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University life can sometimes seem like an impossible balancing act with all the demands of lectures, seminars, assessments, revision, sports and activities, socialising, (occasional) domestic chores, feeding yourself, and that elusive paradise: “free time”.
Alternatively, it can be a delicate balancing act of nights out, ‘recovery’ days in bed, and unstoppable Netflix binges.
Whichever schedule you relate to more, the question remains – how do you even begin to introduce your search for the right postgraduate course into this full-on schedule? Let’s start with the basics…
Begin your search nice and EARLY. If it gets to Easter and you know you want to do further study, but haven’t dipped even your little toe into the research quagmire yet, it’s not the end of the world, but you are going to face more difficulty and probably stress trying to organise a second degree whilst you’re scrambling to finish your first one.
In general, postgraduate application rules are a lot more relaxed than the deadline-monster that is UCAS. However, this does not mean that popular courses won’t fill up before your undergrad degree ends. There’s no point missing out on a potential course just because you didn’t check the deadline date, or because suddenly every man and his dog wants to study wildlife documentary-making (now apparently a very over-subscribed course!).
Your first task is to create a shortlist of universities that offer courses of interest with their application deadlines noted alongside. You might want to look out for bursaries and scholarships at this point too, which often have similarly early application deadlines.
Begin this shortlist as early as you can - when you start your final year of undergrad if you're currently at university. If your organisation borders on the obsessive, then why not start searching the summer between your penultimate and final years? Better safe than sorry! Plus, doing this research whilst on your summer hols as a student will make you feel seriously productive!
Now you’re ready to investigate the courses and universities on your shortlist.
There is a ton of information online – every university and/or department website should have summaries of all the PG courses they offer – and it’s also a good idea to order some prospectuses. Booklets lying around in your room are harder to ignore than a bookmarked page you may or may not get round to reading online, plus choosing which prospectuses to order can also be a handy way of shortlisting your shortlist.
Try to set aside one night per week where you spend a couple of hours doing this research. If you schedule the task in, it automatically shifts up the priority list and means it can’t get pushed out quite so easily by that takeaway-and-Made-In-Chelsea night.
At this point, keep at eye out for your university’s PG Study fair or a similar event. Most university careers services should host something like this, and they are fantastic opportunities to ask questions, meet lecturers and possibly current students from around the country, as well as picking up info on courses you perhaps hadn’t even heard of but sound right up your street.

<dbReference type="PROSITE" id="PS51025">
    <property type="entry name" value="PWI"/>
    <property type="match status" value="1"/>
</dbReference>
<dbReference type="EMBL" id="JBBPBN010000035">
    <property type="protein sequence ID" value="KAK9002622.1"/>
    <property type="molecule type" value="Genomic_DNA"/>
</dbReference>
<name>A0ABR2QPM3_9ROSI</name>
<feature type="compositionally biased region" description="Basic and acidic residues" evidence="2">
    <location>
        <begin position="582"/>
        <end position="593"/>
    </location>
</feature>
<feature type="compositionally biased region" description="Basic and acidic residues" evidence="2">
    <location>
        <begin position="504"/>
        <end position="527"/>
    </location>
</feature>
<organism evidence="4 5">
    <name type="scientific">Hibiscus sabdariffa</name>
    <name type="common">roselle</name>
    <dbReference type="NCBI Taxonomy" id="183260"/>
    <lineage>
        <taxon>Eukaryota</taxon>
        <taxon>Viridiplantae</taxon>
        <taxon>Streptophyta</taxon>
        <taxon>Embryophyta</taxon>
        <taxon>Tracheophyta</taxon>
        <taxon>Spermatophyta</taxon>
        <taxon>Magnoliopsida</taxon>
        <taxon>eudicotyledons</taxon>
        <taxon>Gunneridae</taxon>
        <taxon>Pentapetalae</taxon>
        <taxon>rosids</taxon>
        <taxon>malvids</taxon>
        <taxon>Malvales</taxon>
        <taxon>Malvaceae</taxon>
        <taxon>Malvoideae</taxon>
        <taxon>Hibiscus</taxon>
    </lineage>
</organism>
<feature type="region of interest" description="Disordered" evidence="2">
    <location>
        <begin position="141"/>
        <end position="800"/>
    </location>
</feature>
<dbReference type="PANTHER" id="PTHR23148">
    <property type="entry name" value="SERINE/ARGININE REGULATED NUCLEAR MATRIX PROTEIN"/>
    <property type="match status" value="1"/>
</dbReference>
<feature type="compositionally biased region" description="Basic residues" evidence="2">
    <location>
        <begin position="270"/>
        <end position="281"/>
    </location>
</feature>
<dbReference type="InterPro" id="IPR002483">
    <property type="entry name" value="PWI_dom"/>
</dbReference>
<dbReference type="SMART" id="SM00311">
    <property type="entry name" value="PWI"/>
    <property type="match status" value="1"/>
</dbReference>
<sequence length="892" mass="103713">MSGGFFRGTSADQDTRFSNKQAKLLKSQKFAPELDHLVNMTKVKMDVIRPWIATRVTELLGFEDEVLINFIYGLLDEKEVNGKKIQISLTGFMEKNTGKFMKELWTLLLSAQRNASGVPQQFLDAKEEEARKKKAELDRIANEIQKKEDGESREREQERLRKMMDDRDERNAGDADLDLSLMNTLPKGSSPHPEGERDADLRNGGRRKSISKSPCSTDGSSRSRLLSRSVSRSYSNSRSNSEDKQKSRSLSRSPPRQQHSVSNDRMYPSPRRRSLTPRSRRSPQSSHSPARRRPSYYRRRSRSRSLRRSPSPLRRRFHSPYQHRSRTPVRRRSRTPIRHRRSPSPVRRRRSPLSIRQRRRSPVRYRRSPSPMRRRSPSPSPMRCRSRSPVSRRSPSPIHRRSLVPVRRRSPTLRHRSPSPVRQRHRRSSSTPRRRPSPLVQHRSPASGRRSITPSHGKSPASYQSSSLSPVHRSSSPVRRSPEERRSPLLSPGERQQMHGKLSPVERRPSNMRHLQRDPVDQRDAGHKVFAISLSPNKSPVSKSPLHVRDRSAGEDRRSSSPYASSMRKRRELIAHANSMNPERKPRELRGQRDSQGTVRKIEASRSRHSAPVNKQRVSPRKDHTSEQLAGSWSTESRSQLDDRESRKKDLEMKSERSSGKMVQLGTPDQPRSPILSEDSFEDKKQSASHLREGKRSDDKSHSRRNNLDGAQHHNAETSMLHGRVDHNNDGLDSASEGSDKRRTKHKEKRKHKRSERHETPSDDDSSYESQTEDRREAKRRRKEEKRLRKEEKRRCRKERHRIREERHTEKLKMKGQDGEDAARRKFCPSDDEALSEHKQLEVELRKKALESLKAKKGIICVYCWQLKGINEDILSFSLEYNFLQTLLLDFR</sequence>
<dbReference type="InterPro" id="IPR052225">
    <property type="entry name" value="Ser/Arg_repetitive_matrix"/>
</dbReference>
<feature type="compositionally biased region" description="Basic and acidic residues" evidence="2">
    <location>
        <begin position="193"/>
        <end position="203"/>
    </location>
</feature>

Stalls at these fairs often give out freebies too, and who doesn’t need a dozen different branded pens/badges/mugs?
You also want to keep an eye out for Open Days. Don’t panic if you’ve missed a couple already, as universities will usually hold two per academic year, usually one in Autumn and one in early Spring.
It’s just as important to get a feel for the university and its campus/city setting as it was when you were choosing your undergrad. This place is potentially where you’ll be living for the next year or two after all, so set aside the money for an extortionate train fare and plan a few visits. You could even rally a group together if you know course mates who are also considering a postgrad up for a day trip (one of them might even have a car you can blag a free seat in).
If you’re still having trouble choosing between the last lucky few on your mini-shortlist, then spend a little time considering what employment options each course can offer. Do they include industry experience? Is there potential for a year-out?
On a general note: set aside time for discussion. The people whose opinions will be most useful to you in your decision making are unbiased advisers (i.e. not the convenor of the course you’re considering) and former/current students.
Try to connect with these people on Open Days or read student reviews on unaffiliated websites, such as here on postgraduatesearch.com. Also remember to use your careers service if you get stuck: they should have appointments throughout term time for you to discuss one-to-one your personal needs and aspirations. They also generally have a wealth of information that has already been prepped and compiled for you – not necessarily the definitive resource but certainly a useful guide to begin with.
The final year of undergrad can be manic, what with trying to cram in all those assessments, the revision and the last-minute socialising before everyone gets swallowed up by the real world, but if you are organised and proactive, starting early on in the year, you shouldn’t end up feeling too pressured when it comes to decision making.
And remember, time is your friend! Getting ahead of the game means not losing out when popular courses fill up, and having the chance to apply for scholarships as well. My best advice is just try not to leave everything to the last minute (she says, having chosen her MA degree in August and started it the following month…ahem. Do as I say, not as I do, as some despot once said). Even if you have, it's never too late to study!
Next Step: Find a Postgrad Course You Like
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